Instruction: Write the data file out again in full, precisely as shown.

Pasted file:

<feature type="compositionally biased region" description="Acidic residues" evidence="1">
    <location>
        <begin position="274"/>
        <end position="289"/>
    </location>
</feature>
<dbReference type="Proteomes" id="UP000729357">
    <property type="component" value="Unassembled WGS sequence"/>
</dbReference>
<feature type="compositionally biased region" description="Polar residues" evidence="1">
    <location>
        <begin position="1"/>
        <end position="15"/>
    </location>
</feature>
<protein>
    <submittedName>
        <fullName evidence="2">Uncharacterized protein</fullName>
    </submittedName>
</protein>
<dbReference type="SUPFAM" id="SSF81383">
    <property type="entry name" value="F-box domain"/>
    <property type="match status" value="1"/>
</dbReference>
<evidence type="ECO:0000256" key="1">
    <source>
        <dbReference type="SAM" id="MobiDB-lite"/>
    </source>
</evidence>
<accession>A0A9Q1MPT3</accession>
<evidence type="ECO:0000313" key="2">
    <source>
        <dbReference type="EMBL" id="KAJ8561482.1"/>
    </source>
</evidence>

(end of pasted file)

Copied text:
<feature type="compositionally biased region" description="Acidic residues" evidence="1">
    <location>
        <begin position="274"/>
        <end position="289"/>
    </location>
</feature>
<dbReference type="Proteomes" id="UP000729357">
    <property type="component" value="Unassembled WGS sequence"/>
</dbReference>
<feature type="compositionally biased region" description="Polar residues" evidence="1">
    <location>
        <begin position="1"/>
        <end position="15"/>
    </location>
</feature>
<protein>
    <submittedName>
        <fullName evidence="2">Uncharacterized protein</fullName>
    </submittedName>
</protein>
<dbReference type="SUPFAM" id="SSF81383">
    <property type="entry name" value="F-box domain"/>
    <property type="match status" value="1"/>
</dbReference>
<evidence type="ECO:0000256" key="1">
    <source>
        <dbReference type="SAM" id="MobiDB-lite"/>
    </source>
</evidence>
<accession>A0A9Q1MPT3</accession>
<evidence type="ECO:0000313" key="2">
    <source>
        <dbReference type="EMBL" id="KAJ8561482.1"/>
    </source>
</evidence>